The story is always meant to transmit some positive values to our students. The main characters of the story, always pupils who like acting and occasionally some teachers who wish to take part in the show, are the leading threat of the tale and the different classes get on the stage to perform their part of the show. Class teachers are told the whole story some weeks in advance and the part they have to perform on stage. Then, the teachers in charge of different aspects of the show hold different meetings with each class teacher in order that the show has a coordinated line (costumes, singing, dancing...) We believe that if it were a co-ed school the amount of boys not willing to take part in this project would undoubtedly be much higher. The fact that they are all boys minimises the risk of having to follow the masculine stereotypes.

Obviously, when selecting the music, writing the script or preparing how boys will move around on stage we keep their learning style in mind. For example, music thought for 4th ESO will be more lively than that thought for 1st Primary. Students from 4th ESO -as a group- need something lively so that they can dance and sing expressing all the energy they have inside. When thinking about costumes, we mean them to dress in relation to the story but always bearing in mind they should feel comfortable in such costumes.

Poetry contests , drama and choir are other activities we carry out at school. It is well known that girls outperform boys in coed institutions. We are very concerned with all these activities and present them so that all our students take part in them (apart from some exceptions). Again, in all such activities boys can express themselves freely, develop their inner potential and grow individually as people. The boys’ self esteem is safe because of the provided premises. As German Duclos points out in his book “there is a need to understand, therefore, that developing the self esteem is an important factor in the prevention of, and protection from boys” learning difficulties.

All of us, as educators, must be aware of and be concerned about the self esteem concept of our students. The acceptance of the boys’ different capacities –and limitations sometimes– has to be understood as starting point for building a secure personality in each of our students. Of course, academic results are important in our competitive society but a person is something else apart from data. If we accept the premise that a secure environment for our students is adequate (not ideal) for the development of their personality we may conclude by saying that educating our children in single-sex schools provides better chances of achieving our goals.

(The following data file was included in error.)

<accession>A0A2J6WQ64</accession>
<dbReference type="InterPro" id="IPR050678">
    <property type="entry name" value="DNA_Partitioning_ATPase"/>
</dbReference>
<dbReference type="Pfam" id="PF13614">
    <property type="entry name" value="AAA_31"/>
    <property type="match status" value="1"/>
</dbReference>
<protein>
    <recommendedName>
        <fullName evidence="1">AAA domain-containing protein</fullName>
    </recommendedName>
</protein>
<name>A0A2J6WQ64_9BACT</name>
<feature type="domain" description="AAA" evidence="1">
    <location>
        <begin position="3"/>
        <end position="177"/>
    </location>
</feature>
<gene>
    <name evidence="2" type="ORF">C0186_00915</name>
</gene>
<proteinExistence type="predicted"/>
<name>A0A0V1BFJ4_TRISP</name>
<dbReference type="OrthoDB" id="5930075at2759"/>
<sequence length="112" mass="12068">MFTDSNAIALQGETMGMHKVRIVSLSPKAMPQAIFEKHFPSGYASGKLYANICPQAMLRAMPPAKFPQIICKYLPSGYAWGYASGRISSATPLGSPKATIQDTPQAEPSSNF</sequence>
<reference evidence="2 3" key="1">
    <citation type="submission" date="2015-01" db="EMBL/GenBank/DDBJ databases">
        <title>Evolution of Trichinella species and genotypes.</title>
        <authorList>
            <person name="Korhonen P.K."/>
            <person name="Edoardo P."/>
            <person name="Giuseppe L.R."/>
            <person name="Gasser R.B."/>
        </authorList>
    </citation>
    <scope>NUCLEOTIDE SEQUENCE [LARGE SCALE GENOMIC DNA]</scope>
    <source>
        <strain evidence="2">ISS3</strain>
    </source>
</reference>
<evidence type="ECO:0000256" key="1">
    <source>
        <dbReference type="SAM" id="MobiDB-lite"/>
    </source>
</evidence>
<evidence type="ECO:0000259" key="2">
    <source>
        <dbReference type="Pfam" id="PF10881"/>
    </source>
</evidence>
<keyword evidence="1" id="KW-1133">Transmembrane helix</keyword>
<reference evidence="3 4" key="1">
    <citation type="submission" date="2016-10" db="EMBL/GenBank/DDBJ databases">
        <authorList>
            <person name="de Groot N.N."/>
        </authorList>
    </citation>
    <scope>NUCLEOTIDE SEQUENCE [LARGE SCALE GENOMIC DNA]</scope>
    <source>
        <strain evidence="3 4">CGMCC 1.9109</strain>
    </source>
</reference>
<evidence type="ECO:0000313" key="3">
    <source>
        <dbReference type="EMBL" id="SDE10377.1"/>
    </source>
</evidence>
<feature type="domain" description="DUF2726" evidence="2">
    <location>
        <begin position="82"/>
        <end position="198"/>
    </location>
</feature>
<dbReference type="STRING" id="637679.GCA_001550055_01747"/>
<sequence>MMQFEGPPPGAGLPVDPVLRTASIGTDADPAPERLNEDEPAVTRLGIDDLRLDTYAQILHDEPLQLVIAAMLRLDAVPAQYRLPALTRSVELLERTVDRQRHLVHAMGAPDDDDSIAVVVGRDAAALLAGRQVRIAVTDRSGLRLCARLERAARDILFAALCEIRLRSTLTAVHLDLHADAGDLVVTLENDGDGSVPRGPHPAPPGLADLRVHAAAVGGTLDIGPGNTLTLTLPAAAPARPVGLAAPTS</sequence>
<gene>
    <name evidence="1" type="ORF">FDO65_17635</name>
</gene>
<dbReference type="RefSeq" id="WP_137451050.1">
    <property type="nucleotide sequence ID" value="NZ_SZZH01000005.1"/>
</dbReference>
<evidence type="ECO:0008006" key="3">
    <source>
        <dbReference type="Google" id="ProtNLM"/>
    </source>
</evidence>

Not long ago, I spent some time talking to some students who had recently incorporated into our school from other schools in Barcelona. To my surprise, the main difference from the previous schools to ours was not their peers but the close relationship they had with teachers in our school. For them, their relationship with their classmates was fine; but they pointed out the way teachers treated them as “better”. Whether this a coincidence or a fact to be applied to all single-sex schools is not clear but it is a factor which should be analysed in depth.

All educational systems have pros and cons and there is no clear cut difference which permits any one of them to be called “good” or “bad”. But if we are told to choose the best option according to our criteria it becomes clear that single-sex schools offer better chances of success in the education of our children as they allow them to fully develop their capacities in a positive environment.


La autosetima, un pasaporte para la vida, Germán Duclos, Ed. EDAF 2011
Why Gender Matters: What Parents and Teachers Need to Know about the Emerging Science of Sex Differences, Leonard Sax, Ed. Random House Incorporated, 2005

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A practical approach to single-sex education